Mad Money

Cramer blames Washington for the stock market's pessimism

Key Points
  • "Mad Money" host Jim Cramer says Washington gridlock is bringing down investors' moods about certain stocks.
  • Cramer makes the case for a few strong earnings reports that were marred by the GOP's failure to pass health care reform.
  • Although the market turns to FANG when lawmakers stall, Cramer argues for other names that can do just as well when Congress is at a standstill.
Cramer: Washington at fault for market's pessimism

The GOP's failure to pass health care reform has shaken the market, so much so that Jim Cramer made the case for cordoning off Wall Street from Main Street.

"I want to cordon off Cramerica and do it today. ... Today's breakdown of the GOP's most bedrock campaign promise, repealing and replacing Obamacare, has cast a pall over everything," the "Mad Money" host said. "I just think that Congress' inability to accomplish anything, anything at all, has started to poison the atmosphere on Wall Street, because it's made us look at the results of our great American companies with way too jaundiced an eye."

While Wall Street obsesses over the FANG stocks, Cramer's acronym for Facebook, Amazon, Netflix and Google, now Alphabet, for being the few plays immune to Washington's turmoil, strong earnings reports are overlooked or even met with disdain.

"That's why I want to sing the praises of a bunch of companies that have reported this earnings season, companies that would be getting a lot more attention and love right now if Washington wasn't making us feel so pessimistic, so cynical," the "Mad Money" host said.

Cramer started with the banks, which he believes represent value despite the action in stocks like JPMorgan, Citigroup, Bank of America and Goldman Sachs that suggests earnings were weak.

Take JPMorgan. Its earnings report surpassed estimates by far, but the stock sank in response. On the conference call, CEO Jamie Dimon blasted Washington's inefficiency, using an expletive.

"What can I say, I think Dimon hit the nail on the head," Cramer said. "However, I wish he'd used a different forum to talk about politics, because Dimon's screed forever linked JPMorgan's amazing quarter with the nonsense of Washington. Yet JPMorgan's results, like those of Citi and Bank of America, are splendid examples of how well banks can run without one ounce, one iota of help from our federal government."

Defense contractor Lockheed Martin also beat the Street's estimates with its earnings report, but its stock also dipped Tuesday after a small pop in early-hours trading on the news.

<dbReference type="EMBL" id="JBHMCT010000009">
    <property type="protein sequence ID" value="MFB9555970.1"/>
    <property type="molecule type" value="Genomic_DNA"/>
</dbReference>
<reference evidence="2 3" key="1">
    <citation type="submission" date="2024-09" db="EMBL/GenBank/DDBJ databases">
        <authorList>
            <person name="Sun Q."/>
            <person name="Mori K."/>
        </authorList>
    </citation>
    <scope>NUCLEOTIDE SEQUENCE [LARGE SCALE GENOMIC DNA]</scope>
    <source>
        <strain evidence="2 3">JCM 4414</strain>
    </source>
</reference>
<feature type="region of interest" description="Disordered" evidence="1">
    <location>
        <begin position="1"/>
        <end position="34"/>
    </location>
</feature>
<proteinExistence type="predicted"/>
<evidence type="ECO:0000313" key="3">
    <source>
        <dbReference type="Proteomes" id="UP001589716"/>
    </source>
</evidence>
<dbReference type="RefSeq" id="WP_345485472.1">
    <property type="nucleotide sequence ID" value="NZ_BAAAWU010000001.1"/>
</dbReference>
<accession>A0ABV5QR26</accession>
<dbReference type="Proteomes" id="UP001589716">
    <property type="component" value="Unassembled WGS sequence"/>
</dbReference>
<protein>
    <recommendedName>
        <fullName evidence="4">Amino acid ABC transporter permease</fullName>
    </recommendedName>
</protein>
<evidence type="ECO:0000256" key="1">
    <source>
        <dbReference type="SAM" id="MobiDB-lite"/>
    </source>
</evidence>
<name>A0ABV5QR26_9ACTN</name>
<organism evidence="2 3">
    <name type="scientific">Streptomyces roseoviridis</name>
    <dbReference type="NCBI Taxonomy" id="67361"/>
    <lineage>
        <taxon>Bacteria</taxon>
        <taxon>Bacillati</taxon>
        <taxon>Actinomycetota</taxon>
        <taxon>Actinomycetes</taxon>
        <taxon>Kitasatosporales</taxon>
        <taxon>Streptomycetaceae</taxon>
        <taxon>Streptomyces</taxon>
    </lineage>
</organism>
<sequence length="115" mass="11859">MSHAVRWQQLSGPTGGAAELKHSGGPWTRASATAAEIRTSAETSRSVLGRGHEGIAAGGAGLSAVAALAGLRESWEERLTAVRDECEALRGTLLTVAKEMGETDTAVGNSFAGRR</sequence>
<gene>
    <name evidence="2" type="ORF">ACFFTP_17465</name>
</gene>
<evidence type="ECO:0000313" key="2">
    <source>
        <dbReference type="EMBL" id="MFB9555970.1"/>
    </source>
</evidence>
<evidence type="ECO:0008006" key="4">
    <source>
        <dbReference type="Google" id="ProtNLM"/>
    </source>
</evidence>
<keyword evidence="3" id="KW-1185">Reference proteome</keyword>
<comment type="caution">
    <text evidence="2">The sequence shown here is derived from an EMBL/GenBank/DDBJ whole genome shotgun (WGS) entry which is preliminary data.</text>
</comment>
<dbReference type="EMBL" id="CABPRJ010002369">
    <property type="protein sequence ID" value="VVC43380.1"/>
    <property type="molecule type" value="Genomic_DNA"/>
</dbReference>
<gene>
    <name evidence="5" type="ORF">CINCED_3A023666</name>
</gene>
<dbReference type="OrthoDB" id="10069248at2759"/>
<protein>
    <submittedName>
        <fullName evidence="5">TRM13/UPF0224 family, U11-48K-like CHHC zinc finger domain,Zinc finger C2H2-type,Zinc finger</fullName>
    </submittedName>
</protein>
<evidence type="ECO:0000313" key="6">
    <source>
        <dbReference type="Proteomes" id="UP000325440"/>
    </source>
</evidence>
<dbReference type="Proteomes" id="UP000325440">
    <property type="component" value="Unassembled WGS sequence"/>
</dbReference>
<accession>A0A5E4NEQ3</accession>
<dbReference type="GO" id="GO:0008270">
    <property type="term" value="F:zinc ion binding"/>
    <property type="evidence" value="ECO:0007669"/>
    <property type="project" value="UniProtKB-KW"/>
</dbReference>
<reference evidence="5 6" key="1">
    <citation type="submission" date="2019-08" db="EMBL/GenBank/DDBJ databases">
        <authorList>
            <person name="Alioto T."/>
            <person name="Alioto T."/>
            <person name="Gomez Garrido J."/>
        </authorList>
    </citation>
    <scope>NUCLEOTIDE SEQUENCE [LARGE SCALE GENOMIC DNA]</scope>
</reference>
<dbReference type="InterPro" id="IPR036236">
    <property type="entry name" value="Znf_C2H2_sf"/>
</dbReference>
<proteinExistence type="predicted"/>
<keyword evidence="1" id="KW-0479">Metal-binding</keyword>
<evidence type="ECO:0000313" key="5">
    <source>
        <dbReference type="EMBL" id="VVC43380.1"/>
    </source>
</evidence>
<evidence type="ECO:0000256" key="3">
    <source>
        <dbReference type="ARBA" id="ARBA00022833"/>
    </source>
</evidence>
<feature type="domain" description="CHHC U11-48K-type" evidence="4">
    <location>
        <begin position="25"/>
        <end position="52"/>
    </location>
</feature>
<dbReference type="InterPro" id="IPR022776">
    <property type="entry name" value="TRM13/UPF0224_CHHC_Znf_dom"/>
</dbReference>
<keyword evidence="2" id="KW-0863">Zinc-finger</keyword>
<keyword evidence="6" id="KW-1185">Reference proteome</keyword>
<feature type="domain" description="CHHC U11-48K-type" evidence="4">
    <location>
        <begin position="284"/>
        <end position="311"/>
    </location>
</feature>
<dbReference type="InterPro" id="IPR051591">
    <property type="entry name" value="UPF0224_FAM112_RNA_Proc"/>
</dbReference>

"This company's generating $6 billion in cash [and] returning scads of it to shareholders. But the bulk of this defense contractor's profit comes from, you guessed it, Washington, and who the heck wants to be chained to these do-nothing embarrassments?" Cramer wondered.

Johnson & Johnson's stock was also scorned after the Republican health care bill failed, which Cramer felt was wrong after the company delivered a stellar earnings report.

The pharmaceutical and consumer goods giant beat on the top and bottom lines and gave strong guidance for the year ahead despite Congress' mishaps, but pessimistic reports out of the nation's capital suppressed the stock's rightful run, Cramer said.

"Here's the problem, though: if you own stocks, by nature you need to be optimistic. You'd be hard-pressed to own any stocks if you thought our nation was a colossal joke," Cramer said. "The bottom line here: don't trust the muted reactions we're beginning to see to some of these amazing results from our fabulous American companies with their amazing management[s]. Don't say, 'This is a narrow market because only FANG is going higher.' Instead, say, 'Let me go back over these quarters without thinking about how embarrassing Washington has become.' When you stop viewing stocks through the prism of politics, you know what? You're going to find a lot of things that you like, a lot of things that you should be buying."

Watch the full segment: Cramer takes on the capital

Cramer blames Washington for the stock market's pessimism

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